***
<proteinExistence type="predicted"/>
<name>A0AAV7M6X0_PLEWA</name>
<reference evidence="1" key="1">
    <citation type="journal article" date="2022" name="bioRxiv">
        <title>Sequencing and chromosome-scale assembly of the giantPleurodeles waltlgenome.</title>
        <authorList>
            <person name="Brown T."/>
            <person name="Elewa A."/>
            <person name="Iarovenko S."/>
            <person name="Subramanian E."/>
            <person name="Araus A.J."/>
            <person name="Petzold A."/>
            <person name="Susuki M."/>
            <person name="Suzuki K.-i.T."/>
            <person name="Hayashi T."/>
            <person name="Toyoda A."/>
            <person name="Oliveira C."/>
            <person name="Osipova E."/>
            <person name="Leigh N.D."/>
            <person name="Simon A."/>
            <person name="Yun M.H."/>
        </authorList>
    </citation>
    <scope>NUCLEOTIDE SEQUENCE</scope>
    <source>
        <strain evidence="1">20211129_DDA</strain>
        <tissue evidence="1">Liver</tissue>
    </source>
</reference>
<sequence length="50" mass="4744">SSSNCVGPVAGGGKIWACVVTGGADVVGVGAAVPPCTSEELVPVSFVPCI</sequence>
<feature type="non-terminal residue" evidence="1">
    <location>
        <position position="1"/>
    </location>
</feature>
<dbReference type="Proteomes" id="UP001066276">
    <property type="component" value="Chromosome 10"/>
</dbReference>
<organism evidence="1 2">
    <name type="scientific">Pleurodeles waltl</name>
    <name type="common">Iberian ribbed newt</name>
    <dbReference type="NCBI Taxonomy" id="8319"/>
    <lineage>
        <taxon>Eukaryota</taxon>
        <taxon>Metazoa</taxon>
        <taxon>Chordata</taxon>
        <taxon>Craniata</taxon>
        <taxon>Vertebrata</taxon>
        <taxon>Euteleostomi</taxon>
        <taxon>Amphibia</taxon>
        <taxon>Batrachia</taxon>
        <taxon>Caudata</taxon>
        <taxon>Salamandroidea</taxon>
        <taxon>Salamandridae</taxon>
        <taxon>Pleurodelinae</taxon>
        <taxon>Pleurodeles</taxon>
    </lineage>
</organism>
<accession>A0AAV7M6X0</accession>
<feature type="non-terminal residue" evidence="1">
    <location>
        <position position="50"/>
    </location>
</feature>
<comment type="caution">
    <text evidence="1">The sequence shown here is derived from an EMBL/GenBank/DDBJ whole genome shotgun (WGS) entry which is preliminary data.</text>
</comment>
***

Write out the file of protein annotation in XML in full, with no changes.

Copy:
<proteinExistence type="predicted"/>
<name>A0AAV7M6X0_PLEWA</name>
<reference evidence="1" key="1">
    <citation type="journal article" date="2022" name="bioRxiv">
        <title>Sequencing and chromosome-scale assembly of the giantPleurodeles waltlgenome.</title>
        <authorList>
            <person name="Brown T."/>
            <person name="Elewa A."/>
            <person name="Iarovenko S."/>
            <person name="Subramanian E."/>
            <person name="Araus A.J."/>
            <person name="Petzold A."/>
            <person name="Susuki M."/>
            <person name="Suzuki K.-i.T."/>
            <person name="Hayashi T."/>
            <person name="Toyoda A."/>
            <person name="Oliveira C."/>
            <person name="Osipova E."/>
            <person name="Leigh N.D."/>
            <person name="Simon A."/>
            <person name="Yun M.H."/>
        </authorList>
    </citation>
    <scope>NUCLEOTIDE SEQUENCE</scope>
    <source>
        <strain evidence="1">20211129_DDA</strain>
        <tissue evidence="1">Liver</tissue>
    </source>
</reference>
<sequence length="50" mass="4744">SSSNCVGPVAGGGKIWACVVTGGADVVGVGAAVPPCTSEELVPVSFVPCI</sequence>
<feature type="non-terminal residue" evidence="1">
    <location>
        <position position="1"/>
    </location>
</feature>
<dbReference type="Proteomes" id="UP001066276">
    <property type="component" value="Chromosome 10"/>
</dbReference>
<organism evidence="1 2">
    <name type="scientific">Pleurodeles waltl</name>
    <name type="common">Iberian ribbed newt</name>
    <dbReference type="NCBI Taxonomy" id="8319"/>
    <lineage>
        <taxon>Eukaryota</taxon>
        <taxon>Metazoa</taxon>
        <taxon>Chordata</taxon>
        <taxon>Craniata</taxon>
        <taxon>Vertebrata</taxon>
        <taxon>Euteleostomi</taxon>
        <taxon>Amphibia</taxon>
        <taxon>Batrachia</taxon>
        <taxon>Caudata</taxon>
        <taxon>Salamandroidea</taxon>
        <taxon>Salamandridae</taxon>
        <taxon>Pleurodelinae</taxon>
        <taxon>Pleurodeles</taxon>
    </lineage>
</organism>
<accession>A0AAV7M6X0</accession>
<feature type="non-terminal residue" evidence="1">
    <location>
        <position position="50"/>
    </location>
</feature>
<comment type="caution">
    <text evidence="1">The sequence shown here is derived from an EMBL/GenBank/DDBJ whole genome shotgun (WGS) entry which is preliminary data.</text>
</comment>